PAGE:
Too much travel to be fully on top of the Giuliani “shag fund” story this weekend, but one thing I haven’t seen remarked upon is the sheer irresponsibility of it all. This sort of petty corruption happens in politics (though the money sleaze and sex sleaze twofer is impressive) but normally one advantage of your hard-changing ruthless ambition types is that they have the self-restraint necessary to avoid these scandals. It’s not good for your career and it’s not good for your party. Serious politicians have their eyes on a bigger prize.
The question is where does this spirit of discipline come from. For some, it’s a bona fide character trait that happens to be politically useful. Giuliani’s shown plenty of discipline on the trail, but this sordid episode reminds us of how far it is from hizzoner’s natural state. When he thought his political career was dead anyway, he was happy to pull this kind of stunt despite the death blow something like this could deliver to a “law and order” politician. And his career’s always been marked by various outbursts, tantrums, and other episodes of responsibility. The discipline he’s shown up until now in walking the ideological tightrope doesn’t come naturally to him. As GFR says he’s less the working class kid made good than someone like “the self-indulgent, troubled, well-to-do dads of Gossip Girl, right down to the bad relationships with his children and constant wheeling and dealing.”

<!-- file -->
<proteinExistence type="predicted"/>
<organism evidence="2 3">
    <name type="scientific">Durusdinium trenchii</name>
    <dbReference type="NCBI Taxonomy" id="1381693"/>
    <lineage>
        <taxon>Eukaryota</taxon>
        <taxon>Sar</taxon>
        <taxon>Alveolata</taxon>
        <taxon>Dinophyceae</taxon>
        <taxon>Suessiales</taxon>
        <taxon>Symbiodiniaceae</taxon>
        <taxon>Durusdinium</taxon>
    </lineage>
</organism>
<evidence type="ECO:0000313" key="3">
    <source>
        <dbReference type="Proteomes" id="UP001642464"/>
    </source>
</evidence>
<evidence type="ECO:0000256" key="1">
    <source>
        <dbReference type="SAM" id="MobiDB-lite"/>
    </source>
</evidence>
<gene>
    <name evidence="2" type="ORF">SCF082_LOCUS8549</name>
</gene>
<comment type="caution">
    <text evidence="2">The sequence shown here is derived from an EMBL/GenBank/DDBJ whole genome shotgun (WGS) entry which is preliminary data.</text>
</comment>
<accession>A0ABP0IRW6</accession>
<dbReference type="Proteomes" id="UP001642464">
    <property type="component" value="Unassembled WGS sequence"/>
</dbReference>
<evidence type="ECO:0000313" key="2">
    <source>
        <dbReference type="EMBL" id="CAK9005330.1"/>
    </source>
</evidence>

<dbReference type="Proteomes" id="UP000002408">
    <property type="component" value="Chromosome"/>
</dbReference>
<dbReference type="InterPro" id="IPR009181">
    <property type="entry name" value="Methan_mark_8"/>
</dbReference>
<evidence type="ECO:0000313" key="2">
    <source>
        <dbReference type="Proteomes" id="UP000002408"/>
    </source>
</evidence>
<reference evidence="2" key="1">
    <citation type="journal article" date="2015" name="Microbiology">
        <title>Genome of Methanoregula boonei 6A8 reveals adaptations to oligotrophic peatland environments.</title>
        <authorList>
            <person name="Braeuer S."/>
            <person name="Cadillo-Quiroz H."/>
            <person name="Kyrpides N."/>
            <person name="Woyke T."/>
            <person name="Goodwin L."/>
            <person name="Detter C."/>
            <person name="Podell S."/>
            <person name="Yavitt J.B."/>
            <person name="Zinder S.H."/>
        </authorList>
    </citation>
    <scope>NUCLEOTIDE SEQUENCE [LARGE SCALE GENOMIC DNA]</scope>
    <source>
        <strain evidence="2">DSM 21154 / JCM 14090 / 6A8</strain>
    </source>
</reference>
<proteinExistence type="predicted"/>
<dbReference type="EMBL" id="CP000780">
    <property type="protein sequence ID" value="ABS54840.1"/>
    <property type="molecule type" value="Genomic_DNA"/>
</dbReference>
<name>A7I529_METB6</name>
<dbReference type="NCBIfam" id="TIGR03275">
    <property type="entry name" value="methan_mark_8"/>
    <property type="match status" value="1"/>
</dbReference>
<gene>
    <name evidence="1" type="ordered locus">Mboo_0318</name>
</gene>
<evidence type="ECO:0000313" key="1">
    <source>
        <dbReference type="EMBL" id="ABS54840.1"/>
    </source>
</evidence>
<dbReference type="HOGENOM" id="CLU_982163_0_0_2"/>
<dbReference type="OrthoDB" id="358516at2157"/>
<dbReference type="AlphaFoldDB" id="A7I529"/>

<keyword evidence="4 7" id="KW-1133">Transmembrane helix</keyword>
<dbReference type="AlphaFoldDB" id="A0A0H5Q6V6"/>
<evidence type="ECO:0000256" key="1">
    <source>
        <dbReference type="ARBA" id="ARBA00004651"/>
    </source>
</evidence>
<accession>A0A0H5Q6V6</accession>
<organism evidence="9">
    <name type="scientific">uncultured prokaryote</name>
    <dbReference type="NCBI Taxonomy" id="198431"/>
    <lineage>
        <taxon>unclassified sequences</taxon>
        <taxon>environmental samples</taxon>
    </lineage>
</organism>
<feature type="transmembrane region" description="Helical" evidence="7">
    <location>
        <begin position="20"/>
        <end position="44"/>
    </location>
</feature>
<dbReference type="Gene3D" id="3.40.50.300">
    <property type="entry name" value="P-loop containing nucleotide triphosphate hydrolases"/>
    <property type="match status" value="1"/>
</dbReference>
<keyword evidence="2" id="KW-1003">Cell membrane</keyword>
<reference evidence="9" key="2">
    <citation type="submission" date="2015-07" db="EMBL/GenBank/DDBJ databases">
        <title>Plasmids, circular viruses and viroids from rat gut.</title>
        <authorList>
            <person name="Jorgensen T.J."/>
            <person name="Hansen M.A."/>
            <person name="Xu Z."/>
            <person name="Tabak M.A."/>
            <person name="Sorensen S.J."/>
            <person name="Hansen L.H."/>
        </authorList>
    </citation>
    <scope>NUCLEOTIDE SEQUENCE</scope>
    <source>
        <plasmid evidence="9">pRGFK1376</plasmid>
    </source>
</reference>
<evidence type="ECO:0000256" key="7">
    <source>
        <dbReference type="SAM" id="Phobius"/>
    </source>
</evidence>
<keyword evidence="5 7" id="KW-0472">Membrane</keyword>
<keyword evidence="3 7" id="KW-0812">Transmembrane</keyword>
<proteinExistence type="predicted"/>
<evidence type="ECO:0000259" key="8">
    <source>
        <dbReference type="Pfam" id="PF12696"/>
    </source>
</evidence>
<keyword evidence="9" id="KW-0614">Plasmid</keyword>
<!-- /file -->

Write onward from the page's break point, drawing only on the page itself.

Meanwhile, one of Giuliani’s core weakness as a politician — he’s an insane sadist — has always also served as a kind of strength. The madness compels opponents to point out how deranged he is, but sometime’s the electorate’s in the mood for a man who’s inclined to push the boundaries and err on the side of a hard line. New York in 1993 was certainly such a place, and the USA in 2008 might be. But nobody’s ever in the mood for a hypocrite who preaches law and order and social stability while using city funds to chauffeur his mistress and her friends around town.